I don't think there is an easy result for the general case involving only the indices of the matrix.

  • 2
    $\begingroup$ Great proof ! Just one thing - I think it should be $O^2=O_E^2=\mathbb{1}$ (after defining $O$ and $O_E$). $\endgroup$ – Kolja Jun 4 '18 at 12:44
  • 1
    $\begingroup$ @L.K. If $v \in \ker H$ and $v \neq 0$, then $Hv = 0$ by definition of kernel. What about $Ov$ ? It certainly cannot be $0$ since $O0 = 0$ by linearity, so $Ov = 0 \Rightarrow v = 0$ by injectivity of $O$. But $HOv = -OHv = 0$, so $Ov \in \ker H$ and $Ov \neq 0$. So $O_{| \ker H} : \ker H \rightarrow \ker H$ is an isomorphism between the finite dimensional vector space $\ker H$ and itself such that $O \circ O = O$. $\endgroup$ – Desura Jun 5 '18 at 11:20
  • 1
    $\begingroup$ @L.K. Here, $O$ isn't really defined uniquely. When I construct it in the second part of my proof, I choose it to be the identity on $\ker H$ since it's easier (and always works if $\ker H = \{0\}$) but it's not necessarily true for every such $O$, i.e. $Ov = v$ is not necessarily true for $v \in \ker H$. $\endgroup$ – Desura Jun 5 '18 at 11:21
  • 1
    $\begingroup$ (It should be $O \circ O = I$. I made the same mistake again !) $\endgroup$ – Desura Jun 5 '18 at 11:28
  • 1
    $\begingroup$ @L.K. No, this is not possible. If $OH = -HO$ for an invertible $O$, the equation $\det H = (-1)^n \det H$ holds. In $n$ is odd, we necessarily have $\det H = 0$, so $H$ has not full rank and $\ker H \neq \{0\}$. $\endgroup$ – Desura Jun 5 '18 at 15:58

I just noticed that you wanted a general case. Instead I solved the case $n=3$. Nevertheless I think it will be helpful so I decided to leave the answer.

From the property $OH = -HO$ we can deduce that $$\det(HO)=\det(H)\det(O)=(-1)^3\det(O)\det(H)=\det(-HO)$$ Since $\det(O)\not=0$, we have $\det(H)=-\det(H)$. Since we're working over $\mathbb{R}$ it follows that $\det(H)=0$.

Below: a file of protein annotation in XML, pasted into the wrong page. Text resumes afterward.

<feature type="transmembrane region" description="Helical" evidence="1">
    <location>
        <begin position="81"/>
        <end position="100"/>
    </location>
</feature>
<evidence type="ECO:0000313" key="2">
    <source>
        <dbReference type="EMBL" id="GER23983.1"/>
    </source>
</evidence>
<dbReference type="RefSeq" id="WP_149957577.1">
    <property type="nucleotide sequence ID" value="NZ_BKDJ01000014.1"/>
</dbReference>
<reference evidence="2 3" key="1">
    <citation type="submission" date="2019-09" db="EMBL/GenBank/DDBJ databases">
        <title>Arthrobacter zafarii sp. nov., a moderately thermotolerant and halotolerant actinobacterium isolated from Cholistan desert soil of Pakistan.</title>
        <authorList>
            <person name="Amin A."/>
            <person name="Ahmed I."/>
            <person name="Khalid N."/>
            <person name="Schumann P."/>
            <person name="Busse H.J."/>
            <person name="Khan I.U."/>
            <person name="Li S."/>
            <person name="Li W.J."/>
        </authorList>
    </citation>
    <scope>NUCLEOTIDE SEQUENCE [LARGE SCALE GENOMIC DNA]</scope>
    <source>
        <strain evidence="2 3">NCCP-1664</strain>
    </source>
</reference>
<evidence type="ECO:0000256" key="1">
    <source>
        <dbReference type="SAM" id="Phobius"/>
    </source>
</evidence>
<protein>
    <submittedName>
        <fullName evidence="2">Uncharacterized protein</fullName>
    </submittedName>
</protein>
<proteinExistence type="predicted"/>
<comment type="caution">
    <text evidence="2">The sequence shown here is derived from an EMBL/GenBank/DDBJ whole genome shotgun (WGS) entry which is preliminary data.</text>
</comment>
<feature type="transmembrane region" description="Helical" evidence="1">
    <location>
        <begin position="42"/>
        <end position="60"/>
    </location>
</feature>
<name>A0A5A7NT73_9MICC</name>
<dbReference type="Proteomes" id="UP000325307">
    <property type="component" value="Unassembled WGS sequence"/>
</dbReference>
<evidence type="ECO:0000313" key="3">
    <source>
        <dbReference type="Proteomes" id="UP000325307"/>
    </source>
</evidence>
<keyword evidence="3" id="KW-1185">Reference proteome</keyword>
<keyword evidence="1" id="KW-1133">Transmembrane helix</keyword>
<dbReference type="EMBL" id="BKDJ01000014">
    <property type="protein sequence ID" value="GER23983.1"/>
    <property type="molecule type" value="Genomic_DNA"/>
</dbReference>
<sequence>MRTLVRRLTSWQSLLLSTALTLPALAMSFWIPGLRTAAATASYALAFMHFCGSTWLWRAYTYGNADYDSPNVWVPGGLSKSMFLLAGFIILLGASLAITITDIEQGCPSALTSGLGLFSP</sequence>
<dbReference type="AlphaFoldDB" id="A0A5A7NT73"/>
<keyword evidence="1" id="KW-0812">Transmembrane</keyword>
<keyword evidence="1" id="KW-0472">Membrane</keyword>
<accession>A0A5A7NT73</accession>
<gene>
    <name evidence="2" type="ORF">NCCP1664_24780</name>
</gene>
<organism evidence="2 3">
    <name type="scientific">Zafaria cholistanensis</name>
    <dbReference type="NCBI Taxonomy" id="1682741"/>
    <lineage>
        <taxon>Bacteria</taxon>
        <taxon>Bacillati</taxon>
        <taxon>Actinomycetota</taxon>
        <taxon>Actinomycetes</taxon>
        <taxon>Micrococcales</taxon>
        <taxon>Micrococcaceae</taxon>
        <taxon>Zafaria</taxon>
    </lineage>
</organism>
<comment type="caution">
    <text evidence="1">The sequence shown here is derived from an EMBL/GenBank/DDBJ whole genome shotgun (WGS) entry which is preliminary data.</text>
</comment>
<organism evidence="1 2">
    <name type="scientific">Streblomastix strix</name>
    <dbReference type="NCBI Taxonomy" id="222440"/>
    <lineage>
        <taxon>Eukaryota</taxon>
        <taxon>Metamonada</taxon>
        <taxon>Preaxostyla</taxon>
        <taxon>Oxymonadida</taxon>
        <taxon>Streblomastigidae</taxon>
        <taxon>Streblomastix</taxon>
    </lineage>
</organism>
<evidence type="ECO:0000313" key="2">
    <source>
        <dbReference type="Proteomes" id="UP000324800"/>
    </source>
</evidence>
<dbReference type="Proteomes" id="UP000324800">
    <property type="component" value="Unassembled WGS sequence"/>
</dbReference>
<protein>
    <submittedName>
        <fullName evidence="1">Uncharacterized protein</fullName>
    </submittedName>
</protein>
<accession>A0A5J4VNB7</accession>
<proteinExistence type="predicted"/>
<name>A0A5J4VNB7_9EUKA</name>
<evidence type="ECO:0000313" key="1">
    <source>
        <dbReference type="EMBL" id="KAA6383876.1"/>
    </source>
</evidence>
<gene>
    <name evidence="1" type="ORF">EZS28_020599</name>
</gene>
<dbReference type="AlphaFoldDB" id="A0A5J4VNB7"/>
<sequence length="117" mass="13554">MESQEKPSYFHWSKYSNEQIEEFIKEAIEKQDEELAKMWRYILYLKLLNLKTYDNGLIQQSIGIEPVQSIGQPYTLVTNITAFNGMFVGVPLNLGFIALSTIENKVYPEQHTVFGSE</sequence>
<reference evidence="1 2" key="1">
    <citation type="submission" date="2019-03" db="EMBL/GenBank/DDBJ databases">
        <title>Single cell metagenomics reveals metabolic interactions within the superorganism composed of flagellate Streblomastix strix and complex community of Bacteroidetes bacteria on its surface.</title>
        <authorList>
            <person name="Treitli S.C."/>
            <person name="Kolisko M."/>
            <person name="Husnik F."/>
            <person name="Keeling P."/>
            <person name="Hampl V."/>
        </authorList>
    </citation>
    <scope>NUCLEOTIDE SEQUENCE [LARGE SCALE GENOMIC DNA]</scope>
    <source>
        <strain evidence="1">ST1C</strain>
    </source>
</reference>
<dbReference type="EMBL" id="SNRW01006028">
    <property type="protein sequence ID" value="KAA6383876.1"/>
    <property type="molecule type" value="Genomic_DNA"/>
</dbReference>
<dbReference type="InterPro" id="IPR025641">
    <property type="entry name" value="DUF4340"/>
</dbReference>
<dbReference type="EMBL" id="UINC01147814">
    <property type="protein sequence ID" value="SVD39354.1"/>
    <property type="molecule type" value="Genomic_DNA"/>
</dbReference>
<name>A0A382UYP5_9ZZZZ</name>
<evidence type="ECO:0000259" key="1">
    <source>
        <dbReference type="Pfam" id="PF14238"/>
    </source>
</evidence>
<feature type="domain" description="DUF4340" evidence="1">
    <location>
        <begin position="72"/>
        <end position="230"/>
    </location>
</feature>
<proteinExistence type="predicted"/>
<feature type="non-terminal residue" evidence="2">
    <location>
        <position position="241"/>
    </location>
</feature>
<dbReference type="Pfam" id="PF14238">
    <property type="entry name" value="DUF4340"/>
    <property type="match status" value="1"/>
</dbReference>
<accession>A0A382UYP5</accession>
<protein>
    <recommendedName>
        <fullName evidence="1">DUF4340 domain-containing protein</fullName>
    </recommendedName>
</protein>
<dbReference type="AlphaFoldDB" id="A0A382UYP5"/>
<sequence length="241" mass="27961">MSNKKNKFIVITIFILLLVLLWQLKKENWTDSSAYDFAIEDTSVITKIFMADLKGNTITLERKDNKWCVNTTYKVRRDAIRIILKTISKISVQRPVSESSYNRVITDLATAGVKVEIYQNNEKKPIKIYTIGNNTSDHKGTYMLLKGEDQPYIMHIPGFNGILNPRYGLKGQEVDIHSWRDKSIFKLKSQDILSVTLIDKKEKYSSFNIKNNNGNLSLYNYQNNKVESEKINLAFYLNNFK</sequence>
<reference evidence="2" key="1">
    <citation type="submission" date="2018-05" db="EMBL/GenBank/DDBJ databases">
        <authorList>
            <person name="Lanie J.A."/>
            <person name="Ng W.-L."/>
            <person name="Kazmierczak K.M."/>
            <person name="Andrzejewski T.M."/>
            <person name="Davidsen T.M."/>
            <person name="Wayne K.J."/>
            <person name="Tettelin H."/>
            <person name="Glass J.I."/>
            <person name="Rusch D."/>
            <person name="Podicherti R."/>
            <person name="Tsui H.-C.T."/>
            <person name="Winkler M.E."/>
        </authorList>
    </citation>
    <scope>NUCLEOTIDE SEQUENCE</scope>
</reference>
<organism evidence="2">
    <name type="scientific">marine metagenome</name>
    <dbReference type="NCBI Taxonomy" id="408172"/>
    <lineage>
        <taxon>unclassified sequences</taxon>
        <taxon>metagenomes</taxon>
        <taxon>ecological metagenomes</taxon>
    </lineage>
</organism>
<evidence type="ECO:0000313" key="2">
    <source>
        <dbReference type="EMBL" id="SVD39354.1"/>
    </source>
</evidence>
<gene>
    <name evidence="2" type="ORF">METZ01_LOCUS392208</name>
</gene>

If $H$ is as follows $$ H =\begin{bmatrix}0 & a & c \\a & 0 & b \\ c & b & 0 \end{bmatrix} $$ then $\det(H)=2abc$. The determinant being zero tells us that at least one of $a,b,c$ must be $0$.

Since you already solved the case $c=0$, I believe you can finish up the other two cases ($a=0$ and $b=0$).

PS. I figured I could write them up quickly. For $d\in\{a,b,c\}$ take the matrix $O_d$ for the case $d=0$. $$ O_a =\begin{bmatrix}1 & 0 & 0 \\0 & 1 & 0 \\ 0 & 0 & -1 \end{bmatrix} $$ $$ O_b =\begin{bmatrix}-1 & 0 & 0 \\0 & 1 & 0 \\ 0 & 0 & 1 \end{bmatrix} $$ $$ O_c =\begin{bmatrix}1 & 0 & 0 \\0 & -1 & 0 \\ 0 & 0 & 1 \end{bmatrix} $$

  • $\begingroup$ Very good observation, regarding vanishing of the det. Can we say something about the even case also? $\endgroup$ – L.K. May 29 '18 at 15:17

Your Answer

By clicking “Post Your Answer”, you agree to our terms of service, privacy policy and cookie policy

Not the answer you're looking for? Browse other questions tagged or ask your own question.